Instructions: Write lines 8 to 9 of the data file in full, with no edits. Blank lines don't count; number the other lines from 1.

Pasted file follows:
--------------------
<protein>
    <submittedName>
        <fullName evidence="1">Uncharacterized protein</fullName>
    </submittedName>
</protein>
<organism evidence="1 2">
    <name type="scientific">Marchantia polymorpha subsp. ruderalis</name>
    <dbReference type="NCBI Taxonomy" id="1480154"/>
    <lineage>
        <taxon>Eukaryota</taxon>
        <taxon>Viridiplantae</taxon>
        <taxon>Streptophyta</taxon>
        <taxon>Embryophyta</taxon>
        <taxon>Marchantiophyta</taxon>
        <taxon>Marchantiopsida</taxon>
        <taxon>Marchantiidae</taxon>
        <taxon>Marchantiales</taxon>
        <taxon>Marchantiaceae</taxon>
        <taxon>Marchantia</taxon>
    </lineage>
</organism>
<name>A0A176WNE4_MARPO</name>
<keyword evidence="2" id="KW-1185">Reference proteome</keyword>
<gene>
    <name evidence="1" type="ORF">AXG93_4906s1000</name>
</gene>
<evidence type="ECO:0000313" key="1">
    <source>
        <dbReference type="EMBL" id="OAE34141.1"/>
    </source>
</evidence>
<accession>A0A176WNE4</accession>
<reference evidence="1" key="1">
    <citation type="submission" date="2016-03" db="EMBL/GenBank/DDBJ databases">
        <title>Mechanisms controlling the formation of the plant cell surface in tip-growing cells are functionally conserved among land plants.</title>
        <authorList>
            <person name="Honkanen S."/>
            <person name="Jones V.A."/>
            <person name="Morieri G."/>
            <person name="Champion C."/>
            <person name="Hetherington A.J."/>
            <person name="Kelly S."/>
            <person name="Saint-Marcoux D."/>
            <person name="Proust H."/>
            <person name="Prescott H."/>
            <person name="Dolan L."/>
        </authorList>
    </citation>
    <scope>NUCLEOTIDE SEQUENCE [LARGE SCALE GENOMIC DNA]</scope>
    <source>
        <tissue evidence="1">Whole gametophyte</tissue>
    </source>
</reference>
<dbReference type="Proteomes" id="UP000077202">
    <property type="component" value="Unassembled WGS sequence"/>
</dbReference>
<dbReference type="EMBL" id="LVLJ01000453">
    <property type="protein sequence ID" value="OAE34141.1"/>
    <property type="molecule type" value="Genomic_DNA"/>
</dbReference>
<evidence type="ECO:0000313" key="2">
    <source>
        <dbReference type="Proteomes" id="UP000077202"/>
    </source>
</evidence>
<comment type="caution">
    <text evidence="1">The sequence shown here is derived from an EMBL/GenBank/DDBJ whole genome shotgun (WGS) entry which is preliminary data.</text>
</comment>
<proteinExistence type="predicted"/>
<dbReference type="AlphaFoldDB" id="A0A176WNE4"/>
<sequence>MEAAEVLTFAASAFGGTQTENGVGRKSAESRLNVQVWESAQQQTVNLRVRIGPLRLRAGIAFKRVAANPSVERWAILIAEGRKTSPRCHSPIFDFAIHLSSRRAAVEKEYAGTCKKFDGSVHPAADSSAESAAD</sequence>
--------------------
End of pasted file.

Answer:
    <dbReference type="NCBI Taxonomy" id="1480154"/>
    <lineage>